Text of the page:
I saw a friend’s post on Facebook yesterday morning about free maple sap on offer, and in a matter of hours I was there with jars and growlers to fill, ending up with 2 1/2 gallons for my very own. Now given the 40:1 reduction ratio to make syrup, that wasn’t going to yield a whole lot. So I thought of other things to make with it instead, treating the sap as an ingredient. After tasting some partly-reduced stuff from the big pot on top of his wood stove–which had a profound vanilla flavor–I figured that letting it cook down a bit before using it would make the sap more useful for what I had in mind.
It’s water-clear, with a delicate maple flavor and faint sweetness. Very nice to drink by the large cold glassful.
So into our own big pot it went, and began to reduce. At about the halfway point, I removed some and set it aside for other nefarious purposes to be named later. The rest bubbled merrily, and filled the house with a divine aroma. It’s honestly one step removed from magic that one can drill a hole in a tree, catch the clear liquid that comes out, boil it down, and end up with one of the most sublime sweets in the world. And when there’s a first grader involved, demonstrating this process is essentially the same as telling them that crack grows on trees. The clamor for another trip to the sap’s source was interrupted only by more fervent clamoring to check the syrup’s progress for the millionth time and discuss exactly when and how much would be consumed and at what stages until every drop was gone and then when could we go get some more sap and do it again.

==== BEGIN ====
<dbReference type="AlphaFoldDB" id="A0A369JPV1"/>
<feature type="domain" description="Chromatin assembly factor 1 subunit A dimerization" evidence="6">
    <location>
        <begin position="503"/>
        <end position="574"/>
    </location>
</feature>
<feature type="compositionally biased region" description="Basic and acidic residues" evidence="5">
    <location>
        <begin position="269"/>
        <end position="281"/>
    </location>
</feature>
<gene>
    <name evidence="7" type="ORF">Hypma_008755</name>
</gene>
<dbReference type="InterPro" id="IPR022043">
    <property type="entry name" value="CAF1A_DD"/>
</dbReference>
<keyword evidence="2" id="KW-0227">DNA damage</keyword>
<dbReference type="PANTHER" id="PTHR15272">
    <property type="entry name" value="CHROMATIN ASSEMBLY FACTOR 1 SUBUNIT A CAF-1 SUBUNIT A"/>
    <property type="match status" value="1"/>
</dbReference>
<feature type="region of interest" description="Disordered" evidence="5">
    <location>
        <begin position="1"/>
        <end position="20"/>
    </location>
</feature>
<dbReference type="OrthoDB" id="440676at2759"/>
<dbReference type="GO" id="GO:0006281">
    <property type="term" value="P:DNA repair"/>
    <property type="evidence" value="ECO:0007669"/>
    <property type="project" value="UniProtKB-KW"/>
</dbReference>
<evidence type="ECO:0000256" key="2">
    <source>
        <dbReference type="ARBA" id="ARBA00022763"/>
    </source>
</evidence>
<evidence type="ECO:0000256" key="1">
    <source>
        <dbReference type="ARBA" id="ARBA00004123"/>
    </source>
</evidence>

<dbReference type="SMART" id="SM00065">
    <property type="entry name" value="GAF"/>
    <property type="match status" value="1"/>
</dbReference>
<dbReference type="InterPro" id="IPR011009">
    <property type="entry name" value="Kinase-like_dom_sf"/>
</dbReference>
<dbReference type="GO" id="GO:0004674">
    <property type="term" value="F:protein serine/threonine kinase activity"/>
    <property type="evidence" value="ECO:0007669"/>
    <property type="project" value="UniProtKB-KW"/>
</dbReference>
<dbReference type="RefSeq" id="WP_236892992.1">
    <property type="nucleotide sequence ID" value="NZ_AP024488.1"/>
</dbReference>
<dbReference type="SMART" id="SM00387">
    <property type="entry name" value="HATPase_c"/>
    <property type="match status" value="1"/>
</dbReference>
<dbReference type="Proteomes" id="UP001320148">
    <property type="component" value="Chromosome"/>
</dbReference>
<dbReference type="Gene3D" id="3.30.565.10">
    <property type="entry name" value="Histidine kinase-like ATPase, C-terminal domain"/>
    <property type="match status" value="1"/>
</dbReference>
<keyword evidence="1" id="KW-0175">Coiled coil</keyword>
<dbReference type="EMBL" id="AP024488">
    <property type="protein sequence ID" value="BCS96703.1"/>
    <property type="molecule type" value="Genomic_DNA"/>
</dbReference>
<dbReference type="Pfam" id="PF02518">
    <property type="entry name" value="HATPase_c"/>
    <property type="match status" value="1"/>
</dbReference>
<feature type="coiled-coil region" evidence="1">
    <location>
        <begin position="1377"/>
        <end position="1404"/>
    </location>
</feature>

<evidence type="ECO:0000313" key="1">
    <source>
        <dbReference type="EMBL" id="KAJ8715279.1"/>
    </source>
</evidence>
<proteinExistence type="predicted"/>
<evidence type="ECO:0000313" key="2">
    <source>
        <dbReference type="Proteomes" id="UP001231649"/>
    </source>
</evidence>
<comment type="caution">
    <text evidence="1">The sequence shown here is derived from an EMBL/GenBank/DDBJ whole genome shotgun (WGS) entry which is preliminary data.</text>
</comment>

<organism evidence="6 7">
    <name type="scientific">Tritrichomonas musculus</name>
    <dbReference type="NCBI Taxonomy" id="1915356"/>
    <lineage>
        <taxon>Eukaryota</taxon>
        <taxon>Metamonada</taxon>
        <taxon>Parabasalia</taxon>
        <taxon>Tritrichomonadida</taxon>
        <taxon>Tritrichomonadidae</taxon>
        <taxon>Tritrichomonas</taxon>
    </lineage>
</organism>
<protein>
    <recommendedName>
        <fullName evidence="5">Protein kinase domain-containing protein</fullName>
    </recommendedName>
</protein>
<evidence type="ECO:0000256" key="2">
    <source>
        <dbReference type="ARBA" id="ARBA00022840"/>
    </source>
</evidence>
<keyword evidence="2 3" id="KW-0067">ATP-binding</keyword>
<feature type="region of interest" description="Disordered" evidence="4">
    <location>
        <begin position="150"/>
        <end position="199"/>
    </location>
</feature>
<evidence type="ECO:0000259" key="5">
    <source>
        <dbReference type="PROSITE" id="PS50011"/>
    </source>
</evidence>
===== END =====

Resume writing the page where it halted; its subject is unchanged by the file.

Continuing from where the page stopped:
Given the small amount involved, we voted to reduce it past syrup to candy. I poured the thick, sticky goodness into little bowls to harden (and should really have either buttered them first or just poured it onto parchment instead) and then we dug out the rounded sweets with spoons and moaned with delight. As with so many other things, homemade is a world removed from all but the very best local products. And the possibilities for bespoke viscosities along the spectrum from sap to syrup suited to different culinary applications have got me as excited as the narrator of that great old hobo song (or a six-year-old crackhead).